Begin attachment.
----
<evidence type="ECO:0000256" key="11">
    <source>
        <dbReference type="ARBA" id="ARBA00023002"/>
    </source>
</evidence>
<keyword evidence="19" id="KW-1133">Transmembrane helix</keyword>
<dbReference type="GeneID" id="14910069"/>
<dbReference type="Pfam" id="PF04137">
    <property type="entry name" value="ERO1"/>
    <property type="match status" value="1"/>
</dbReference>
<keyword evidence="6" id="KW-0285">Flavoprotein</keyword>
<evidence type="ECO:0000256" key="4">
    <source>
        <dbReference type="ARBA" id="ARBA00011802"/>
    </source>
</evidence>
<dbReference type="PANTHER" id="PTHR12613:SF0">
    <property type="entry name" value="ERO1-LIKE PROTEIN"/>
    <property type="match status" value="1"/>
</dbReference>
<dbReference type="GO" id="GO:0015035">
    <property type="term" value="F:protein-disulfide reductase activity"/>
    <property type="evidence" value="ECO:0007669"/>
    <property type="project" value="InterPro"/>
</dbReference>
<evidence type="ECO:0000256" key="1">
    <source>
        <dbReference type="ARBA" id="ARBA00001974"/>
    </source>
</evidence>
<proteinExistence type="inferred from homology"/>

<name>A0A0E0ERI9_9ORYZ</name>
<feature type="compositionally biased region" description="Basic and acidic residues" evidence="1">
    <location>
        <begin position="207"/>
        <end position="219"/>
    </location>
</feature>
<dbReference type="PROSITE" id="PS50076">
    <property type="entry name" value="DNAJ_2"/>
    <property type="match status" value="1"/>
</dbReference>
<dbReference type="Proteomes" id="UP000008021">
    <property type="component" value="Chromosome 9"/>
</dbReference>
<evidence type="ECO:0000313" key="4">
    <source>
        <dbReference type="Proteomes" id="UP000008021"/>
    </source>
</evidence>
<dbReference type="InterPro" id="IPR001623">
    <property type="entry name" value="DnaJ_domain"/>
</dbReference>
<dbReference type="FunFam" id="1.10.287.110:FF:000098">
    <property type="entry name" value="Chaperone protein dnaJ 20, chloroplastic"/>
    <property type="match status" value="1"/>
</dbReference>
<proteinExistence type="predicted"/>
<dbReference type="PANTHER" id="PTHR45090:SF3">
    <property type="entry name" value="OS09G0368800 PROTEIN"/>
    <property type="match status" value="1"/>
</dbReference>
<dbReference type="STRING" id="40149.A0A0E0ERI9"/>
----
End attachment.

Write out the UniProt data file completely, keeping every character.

<evidence type="ECO:0000256" key="11">
    <source>
        <dbReference type="ARBA" id="ARBA00023002"/>
    </source>
</evidence>
<keyword evidence="19" id="KW-1133">Transmembrane helix</keyword>
<dbReference type="GeneID" id="14910069"/>
<dbReference type="Pfam" id="PF04137">
    <property type="entry name" value="ERO1"/>
    <property type="match status" value="1"/>
</dbReference>
<keyword evidence="6" id="KW-0285">Flavoprotein</keyword>
<evidence type="ECO:0000256" key="4">
    <source>
        <dbReference type="ARBA" id="ARBA00011802"/>
    </source>
</evidence>
<dbReference type="PANTHER" id="PTHR12613:SF0">
    <property type="entry name" value="ERO1-LIKE PROTEIN"/>
    <property type="match status" value="1"/>
</dbReference>
<dbReference type="GO" id="GO:0015035">
    <property type="term" value="F:protein-disulfide reductase activity"/>
    <property type="evidence" value="ECO:0007669"/>
    <property type="project" value="InterPro"/>
</dbReference>
<evidence type="ECO:0000256" key="1">
    <source>
        <dbReference type="ARBA" id="ARBA00001974"/>
    </source>
</evidence>
<proteinExistence type="inferred from homology"/>

<name>A0A0E0ERI9_9ORYZ</name>
<feature type="compositionally biased region" description="Basic and acidic residues" evidence="1">
    <location>
        <begin position="207"/>
        <end position="219"/>
    </location>
</feature>
<dbReference type="PROSITE" id="PS50076">
    <property type="entry name" value="DNAJ_2"/>
    <property type="match status" value="1"/>
</dbReference>
<dbReference type="Proteomes" id="UP000008021">
    <property type="component" value="Chromosome 9"/>
</dbReference>
<evidence type="ECO:0000313" key="4">
    <source>
        <dbReference type="Proteomes" id="UP000008021"/>
    </source>
</evidence>
<dbReference type="InterPro" id="IPR001623">
    <property type="entry name" value="DnaJ_domain"/>
</dbReference>
<dbReference type="FunFam" id="1.10.287.110:FF:000098">
    <property type="entry name" value="Chaperone protein dnaJ 20, chloroplastic"/>
    <property type="match status" value="1"/>
</dbReference>
<proteinExistence type="predicted"/>
<dbReference type="PANTHER" id="PTHR45090:SF3">
    <property type="entry name" value="OS09G0368800 PROTEIN"/>
    <property type="match status" value="1"/>
</dbReference>
<dbReference type="STRING" id="40149.A0A0E0ERI9"/>